Roadside Assistance is generally an optional extra that can be added to your comprehensive insurance coverage, however it can also be purchased as a standalone product. If you have this cover, your insurer will help you if your vehicle won’t start or if it stops because of a mechanical or electrical failure. If they can’t fix the problem immediately, they will tow you to the nearest mechanic or to a mechanic within a certain kilometre range. They can also help you change a flat tyre or a flat battery, fill up your car if you run out of fuel, and help you get into your car if you lock your keys inside the car.

You may already be a member of your state’s local Royal Automobile Club, in which case you won’t need to pay twice for roadside assistance. Some new car manufacturers are now offering a roadside assist deal as a sweetener with the purchase of a new car. Check all conditions meet your needs before deciding if you need another extra policy or not.

The cost of vehicle depreciation (resale value)

While new cars may be less likely to break down than used cars, they are far more exposed to depreciation which can be a trifle depressing the moment you realise your shiny new motor could lose a big chunk of its value within the first 3 years – so much for that “investment” you thought you were making!

Depreciation varies from vehicle to vehicle and depends on market conditions, mileage, and the like. Here are some tips to minimising the difference between your vehicle’s initial purchase price, and the price you end up selling it for.

Buy second-hand If you can buy a car that’s a year or two old, you’ll get most of the benefits of owning a new(ish) car (including the warranty), but you’ll dodge having to pay full price for the vehicle as it will have lost a lot of its original value, even if it’s only a year old.
Go sales-shopping If you can nab a deal during end-of-year or model runout sales, you stand to save a fair amount of money on the initial purchase price of your vehicle, which can lessen the impact of depreciation on your car’s value. The flipside of this is that a car which has been put on sale will likely have a lower resale value.
Don’t choose price over quality It sounds counter-intuitive, but a higher initial spend may net you more money down the track. Try to purchase a car from a reputable and trusted manufacturer, even if it costs more, as this will have a higher resale value than a similar model from a cheaper or inferior manufacturer.

 

Another thing to be aware of is after-market or non-genuine accessories and treatments when buying a new car. These are typically seat covers and floor mats, rust and fabric protection, and sound proofing and window tinting. They are often not approved by the vehicle manufacturer, have a different warranty and have little impact on resale value, having been placed there by the dealer to artificially inflate purchase price. Shop around for the best deal if you want them and don’t cave in to pressure at the car yard.

The cost of a car loan

A car loan is a type of personal loan generally available as a fixed rate loan secured against the car itself. You can, however, obtain an unsecured variable rate loan for a car – each individual circumstance is different.  A secured car loan is more attractive in that its rate will be lower.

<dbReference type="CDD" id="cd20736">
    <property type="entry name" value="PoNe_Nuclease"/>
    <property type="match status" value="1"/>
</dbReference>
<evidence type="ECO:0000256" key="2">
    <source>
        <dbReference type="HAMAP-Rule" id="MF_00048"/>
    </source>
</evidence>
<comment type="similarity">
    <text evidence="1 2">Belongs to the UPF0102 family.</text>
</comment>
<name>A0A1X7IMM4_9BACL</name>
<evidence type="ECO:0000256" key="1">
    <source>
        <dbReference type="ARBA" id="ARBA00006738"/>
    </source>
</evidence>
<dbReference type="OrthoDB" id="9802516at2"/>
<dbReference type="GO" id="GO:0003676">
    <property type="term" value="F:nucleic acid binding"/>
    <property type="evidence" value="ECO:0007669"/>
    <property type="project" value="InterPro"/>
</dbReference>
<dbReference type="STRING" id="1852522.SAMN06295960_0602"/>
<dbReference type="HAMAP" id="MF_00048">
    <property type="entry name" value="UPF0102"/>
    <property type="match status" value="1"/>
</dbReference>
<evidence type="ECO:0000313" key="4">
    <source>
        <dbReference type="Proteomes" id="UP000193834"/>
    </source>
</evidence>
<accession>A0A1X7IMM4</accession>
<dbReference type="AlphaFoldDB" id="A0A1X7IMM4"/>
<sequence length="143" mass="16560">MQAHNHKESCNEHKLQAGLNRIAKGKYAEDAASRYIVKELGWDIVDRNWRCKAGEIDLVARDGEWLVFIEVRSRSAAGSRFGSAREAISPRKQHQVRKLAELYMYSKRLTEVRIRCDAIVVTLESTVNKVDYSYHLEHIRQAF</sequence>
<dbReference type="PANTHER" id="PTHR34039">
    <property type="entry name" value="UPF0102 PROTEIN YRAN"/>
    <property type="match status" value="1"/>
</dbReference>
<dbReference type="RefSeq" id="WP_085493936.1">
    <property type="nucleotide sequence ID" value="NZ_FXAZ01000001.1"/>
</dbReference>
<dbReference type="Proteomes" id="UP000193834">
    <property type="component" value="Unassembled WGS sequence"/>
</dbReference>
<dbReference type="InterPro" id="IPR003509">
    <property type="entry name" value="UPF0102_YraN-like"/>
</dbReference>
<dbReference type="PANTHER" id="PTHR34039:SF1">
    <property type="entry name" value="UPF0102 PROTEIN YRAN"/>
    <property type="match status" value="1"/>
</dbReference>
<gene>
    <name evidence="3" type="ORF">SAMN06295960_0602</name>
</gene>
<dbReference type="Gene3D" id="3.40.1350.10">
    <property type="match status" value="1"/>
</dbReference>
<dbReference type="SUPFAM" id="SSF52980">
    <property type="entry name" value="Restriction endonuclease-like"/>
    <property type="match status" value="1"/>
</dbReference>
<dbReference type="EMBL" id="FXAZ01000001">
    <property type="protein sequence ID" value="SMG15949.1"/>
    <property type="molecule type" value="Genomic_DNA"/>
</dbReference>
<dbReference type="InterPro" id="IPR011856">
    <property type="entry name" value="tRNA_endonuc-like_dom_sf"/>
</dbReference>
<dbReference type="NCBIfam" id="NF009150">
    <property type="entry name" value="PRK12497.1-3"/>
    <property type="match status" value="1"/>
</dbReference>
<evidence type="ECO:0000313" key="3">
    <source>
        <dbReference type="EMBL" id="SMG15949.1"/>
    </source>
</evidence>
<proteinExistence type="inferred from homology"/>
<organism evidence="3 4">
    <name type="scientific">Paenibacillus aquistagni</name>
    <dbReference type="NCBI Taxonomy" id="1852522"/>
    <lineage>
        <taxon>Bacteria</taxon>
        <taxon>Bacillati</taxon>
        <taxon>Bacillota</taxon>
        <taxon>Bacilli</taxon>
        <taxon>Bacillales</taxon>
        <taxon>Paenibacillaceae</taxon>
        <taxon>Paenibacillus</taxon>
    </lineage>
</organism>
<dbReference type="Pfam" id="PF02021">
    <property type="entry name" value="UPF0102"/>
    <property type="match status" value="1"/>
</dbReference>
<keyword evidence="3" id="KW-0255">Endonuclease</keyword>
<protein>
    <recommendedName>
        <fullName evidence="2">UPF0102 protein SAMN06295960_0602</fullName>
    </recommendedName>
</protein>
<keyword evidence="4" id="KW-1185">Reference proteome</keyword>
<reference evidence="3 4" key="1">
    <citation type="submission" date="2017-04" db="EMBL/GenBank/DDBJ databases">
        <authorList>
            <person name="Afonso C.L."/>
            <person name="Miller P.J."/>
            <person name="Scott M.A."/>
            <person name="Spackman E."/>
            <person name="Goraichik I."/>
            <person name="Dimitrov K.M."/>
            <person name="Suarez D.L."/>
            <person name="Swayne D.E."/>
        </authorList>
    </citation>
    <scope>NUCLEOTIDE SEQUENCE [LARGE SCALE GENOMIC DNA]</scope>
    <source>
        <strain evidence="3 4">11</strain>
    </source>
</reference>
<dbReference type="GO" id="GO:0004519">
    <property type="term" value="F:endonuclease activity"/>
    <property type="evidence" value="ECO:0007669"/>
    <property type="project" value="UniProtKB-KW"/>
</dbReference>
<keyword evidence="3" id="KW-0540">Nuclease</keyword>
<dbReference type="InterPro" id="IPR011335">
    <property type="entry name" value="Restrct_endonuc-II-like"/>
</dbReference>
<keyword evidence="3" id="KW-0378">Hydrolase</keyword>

The main thing to shop around for is rate and also the application fee. The current low interest rate environment is stacked in favour of borrowers so why not take advantage? Check our car loan comparison and repayment calculators to give you a better idea.

 

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The cost of car registration and license

Yes, these “incidentals” are part of the regular and lawful cost of running a car and driving. Each state offers a raft of different registration costs for all on-road vehicles, bikes, boats, trailers etc. Registration can be paid at 3, 6 or 12-monthly intervals, depending on state flexibility. Your state government website is the best place to go for all information on costs involved in keeping your car legally on the road. For example, the QLD government has a calculator that allows you to estimate how much registration will cost for your vehicle.

Getting a driver’s licence is another complication you’ve probably already learned about as a new driver about to buy a car for the first time. With statistics showing that young drivers, aged 17-25 years, are more likely to be involved in crashes resulting in death or injury, many states have introduced Graduated Licensing Schemes. These are designed to improve new driver skills as they move from a learner to a full licence. The schedule of fees charged is also available on your state government transport website.

Not taking your legal obligations seriously is a mistake which could cost you big time. Double check that you meet all requirements and for your own sake, keep it legal at all times.

It’s a lot to take in isn’t it? Owning and running a car is truly a multi-faceted experience when it comes to the financial side of things, and the different costs to own a car can quickly become overwhelming if you’re not aware of them and ready to deal with them. So hopefully reading this article has prepared you at least somewhat for said expenses, and left you ready to be a proud and prepped car owner! We’ve said it before, but any car owner needs car insurance, so why not compare a few policies with the help of CANSTAR?